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Tolerable Standard

The Tolerable Standard is a basic level of repair your property must meet to make it fit for a person to live in. The local council can force you to carry out work to bring your home up to the tolerable standard.

A home may not be fit to live in if:

  • it has problems with rising or penetrating damp
  • it's not structurally stable (for example, it might be subsiding)
  • it does not have enough ventilation, natural and artificial light or heating
  • it's not insulated well enough
  • it does not have an acceptable fresh water supply, or a sink with hot and cold water
  • it does not have an indoor toilet, a fixed bath or shower, and a wash basin with hot and cold water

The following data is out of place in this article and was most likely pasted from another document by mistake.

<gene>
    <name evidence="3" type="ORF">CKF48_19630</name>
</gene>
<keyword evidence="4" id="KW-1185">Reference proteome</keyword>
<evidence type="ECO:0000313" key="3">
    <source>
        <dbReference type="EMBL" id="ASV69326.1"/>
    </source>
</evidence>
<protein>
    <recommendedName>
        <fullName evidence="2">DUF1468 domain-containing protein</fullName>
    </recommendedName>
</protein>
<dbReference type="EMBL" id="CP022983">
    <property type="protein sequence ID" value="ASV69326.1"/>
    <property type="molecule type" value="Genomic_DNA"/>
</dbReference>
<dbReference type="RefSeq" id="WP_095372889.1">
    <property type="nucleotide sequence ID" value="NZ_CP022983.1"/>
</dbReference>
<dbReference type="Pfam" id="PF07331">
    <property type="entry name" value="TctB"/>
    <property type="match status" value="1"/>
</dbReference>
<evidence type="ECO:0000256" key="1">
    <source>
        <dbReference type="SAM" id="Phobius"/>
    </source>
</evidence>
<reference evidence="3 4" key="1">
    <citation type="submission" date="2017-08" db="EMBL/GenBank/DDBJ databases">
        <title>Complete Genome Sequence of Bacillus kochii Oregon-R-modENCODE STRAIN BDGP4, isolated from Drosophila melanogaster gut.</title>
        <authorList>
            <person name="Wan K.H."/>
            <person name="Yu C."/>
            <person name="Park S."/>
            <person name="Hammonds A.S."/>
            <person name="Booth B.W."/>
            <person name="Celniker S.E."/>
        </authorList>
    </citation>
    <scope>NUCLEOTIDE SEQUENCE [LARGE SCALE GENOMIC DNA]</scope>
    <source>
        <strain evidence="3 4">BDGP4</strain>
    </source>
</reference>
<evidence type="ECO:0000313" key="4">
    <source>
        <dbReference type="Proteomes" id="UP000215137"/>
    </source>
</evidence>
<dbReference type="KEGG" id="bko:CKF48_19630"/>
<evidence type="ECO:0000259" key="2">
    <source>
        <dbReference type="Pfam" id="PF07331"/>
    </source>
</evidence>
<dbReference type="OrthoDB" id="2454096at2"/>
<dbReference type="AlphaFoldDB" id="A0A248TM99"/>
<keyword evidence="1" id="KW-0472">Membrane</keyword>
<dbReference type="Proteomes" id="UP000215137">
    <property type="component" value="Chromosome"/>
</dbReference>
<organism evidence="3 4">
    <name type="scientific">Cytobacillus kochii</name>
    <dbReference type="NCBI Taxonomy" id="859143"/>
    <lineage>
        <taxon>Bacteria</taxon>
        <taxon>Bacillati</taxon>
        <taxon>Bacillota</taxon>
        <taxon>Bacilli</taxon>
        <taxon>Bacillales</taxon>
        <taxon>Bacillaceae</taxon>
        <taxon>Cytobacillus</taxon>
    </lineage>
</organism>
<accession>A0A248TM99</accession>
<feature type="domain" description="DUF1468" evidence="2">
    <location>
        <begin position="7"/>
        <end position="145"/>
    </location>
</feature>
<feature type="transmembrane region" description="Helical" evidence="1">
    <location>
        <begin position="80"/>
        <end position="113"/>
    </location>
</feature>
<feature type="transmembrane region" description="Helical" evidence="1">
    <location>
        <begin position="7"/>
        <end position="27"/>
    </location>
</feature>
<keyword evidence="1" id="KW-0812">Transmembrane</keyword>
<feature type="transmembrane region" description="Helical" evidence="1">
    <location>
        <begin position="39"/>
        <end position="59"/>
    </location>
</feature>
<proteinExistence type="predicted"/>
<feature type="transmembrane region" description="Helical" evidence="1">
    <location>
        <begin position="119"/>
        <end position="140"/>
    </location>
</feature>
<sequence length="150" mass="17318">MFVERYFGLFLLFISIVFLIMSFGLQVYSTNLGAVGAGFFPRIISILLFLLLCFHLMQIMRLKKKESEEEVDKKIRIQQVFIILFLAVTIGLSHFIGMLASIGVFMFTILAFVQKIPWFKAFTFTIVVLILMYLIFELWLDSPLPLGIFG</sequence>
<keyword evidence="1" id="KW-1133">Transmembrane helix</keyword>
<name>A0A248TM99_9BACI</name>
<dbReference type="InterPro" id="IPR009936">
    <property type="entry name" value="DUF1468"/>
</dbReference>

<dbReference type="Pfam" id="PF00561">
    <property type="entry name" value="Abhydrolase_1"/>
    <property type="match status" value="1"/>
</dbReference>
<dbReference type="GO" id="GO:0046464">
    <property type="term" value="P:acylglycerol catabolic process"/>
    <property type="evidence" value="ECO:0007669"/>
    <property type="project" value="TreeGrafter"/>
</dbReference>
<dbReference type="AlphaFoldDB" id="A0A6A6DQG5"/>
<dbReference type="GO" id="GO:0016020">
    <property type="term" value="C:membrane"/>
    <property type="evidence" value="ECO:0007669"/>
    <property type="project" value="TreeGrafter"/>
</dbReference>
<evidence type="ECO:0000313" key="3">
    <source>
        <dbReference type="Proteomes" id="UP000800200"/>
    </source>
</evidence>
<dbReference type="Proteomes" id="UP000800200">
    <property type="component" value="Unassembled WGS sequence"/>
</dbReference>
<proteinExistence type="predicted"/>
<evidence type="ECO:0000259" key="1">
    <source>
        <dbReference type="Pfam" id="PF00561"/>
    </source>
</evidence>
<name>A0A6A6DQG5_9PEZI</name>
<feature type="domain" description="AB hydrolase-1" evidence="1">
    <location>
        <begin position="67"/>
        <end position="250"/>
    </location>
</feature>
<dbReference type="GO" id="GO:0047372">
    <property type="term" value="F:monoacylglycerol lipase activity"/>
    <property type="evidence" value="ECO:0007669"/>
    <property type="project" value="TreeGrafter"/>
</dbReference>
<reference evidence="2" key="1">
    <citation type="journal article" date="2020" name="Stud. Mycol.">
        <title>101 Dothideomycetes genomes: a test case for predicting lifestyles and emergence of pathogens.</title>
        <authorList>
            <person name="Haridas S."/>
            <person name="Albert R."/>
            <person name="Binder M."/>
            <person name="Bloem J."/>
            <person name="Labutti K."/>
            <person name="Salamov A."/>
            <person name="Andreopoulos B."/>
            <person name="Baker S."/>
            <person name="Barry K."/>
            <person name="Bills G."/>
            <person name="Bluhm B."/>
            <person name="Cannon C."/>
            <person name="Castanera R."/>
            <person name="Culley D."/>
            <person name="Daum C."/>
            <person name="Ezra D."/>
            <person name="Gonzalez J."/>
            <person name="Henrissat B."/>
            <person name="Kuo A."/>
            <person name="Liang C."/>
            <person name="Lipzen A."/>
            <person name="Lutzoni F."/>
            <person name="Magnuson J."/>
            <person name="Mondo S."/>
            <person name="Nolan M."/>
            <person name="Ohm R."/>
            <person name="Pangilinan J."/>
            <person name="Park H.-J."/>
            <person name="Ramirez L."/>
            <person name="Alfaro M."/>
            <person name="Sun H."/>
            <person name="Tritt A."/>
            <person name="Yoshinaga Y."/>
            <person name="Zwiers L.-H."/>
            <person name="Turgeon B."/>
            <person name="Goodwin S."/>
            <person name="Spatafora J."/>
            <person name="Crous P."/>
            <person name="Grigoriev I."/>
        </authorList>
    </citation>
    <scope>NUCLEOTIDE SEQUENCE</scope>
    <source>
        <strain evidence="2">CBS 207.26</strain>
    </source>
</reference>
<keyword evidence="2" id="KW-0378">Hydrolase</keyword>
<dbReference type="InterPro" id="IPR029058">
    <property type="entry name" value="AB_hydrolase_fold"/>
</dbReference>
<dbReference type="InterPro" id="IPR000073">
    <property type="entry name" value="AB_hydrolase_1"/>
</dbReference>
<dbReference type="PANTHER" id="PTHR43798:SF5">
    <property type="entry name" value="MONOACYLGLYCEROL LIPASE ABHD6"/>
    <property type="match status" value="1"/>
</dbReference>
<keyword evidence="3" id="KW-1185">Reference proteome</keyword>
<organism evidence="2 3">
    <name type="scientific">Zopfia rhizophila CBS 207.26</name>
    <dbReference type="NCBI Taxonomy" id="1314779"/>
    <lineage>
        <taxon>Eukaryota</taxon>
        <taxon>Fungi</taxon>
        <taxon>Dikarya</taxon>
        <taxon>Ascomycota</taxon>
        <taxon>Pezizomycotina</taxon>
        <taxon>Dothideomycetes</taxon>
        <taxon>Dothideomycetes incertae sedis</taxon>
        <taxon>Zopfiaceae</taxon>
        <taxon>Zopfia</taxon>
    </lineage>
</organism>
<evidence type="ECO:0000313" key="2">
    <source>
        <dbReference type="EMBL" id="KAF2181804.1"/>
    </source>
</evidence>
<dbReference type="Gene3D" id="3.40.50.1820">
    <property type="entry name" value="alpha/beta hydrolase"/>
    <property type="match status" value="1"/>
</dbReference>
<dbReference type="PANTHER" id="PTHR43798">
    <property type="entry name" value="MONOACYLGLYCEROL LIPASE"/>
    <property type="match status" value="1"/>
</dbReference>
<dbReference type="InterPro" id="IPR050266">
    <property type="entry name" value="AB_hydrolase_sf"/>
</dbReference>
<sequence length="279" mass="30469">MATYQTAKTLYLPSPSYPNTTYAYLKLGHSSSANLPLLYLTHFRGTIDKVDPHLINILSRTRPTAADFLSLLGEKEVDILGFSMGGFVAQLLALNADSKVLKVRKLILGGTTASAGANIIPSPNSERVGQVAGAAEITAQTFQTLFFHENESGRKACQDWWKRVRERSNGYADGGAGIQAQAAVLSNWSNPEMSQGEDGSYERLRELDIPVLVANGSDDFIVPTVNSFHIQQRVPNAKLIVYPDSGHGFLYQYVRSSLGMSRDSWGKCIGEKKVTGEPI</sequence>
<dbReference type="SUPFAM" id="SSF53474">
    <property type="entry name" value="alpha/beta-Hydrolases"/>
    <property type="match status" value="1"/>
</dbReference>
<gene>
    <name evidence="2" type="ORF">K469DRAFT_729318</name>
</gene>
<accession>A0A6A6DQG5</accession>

• it does not have a good drainage and sewerage system
  • the electric supply does not meet safety regulations
  • it does not have a proper entrance
  • there are no cooking facilities – this does not mean the landlord has to provide a cooker, but there must be somewhere suitable for a tenant to install their own
  • it is not fitted with suitable fire safety devices – there must be interlinked smoke alarms, and a heat alarm in the kitchen
  • it does not have a carbon monoxide detector in any room with a carbon fuelled appliance, such as a heater or boiler

Visit for tolerable standard guidance on fire detection.

If your property does not meet the standard

If your property does not meet the Tolerable Standard and you refuse to carry out the repair work, your tenant might report you to the Housing and Property Chamber.

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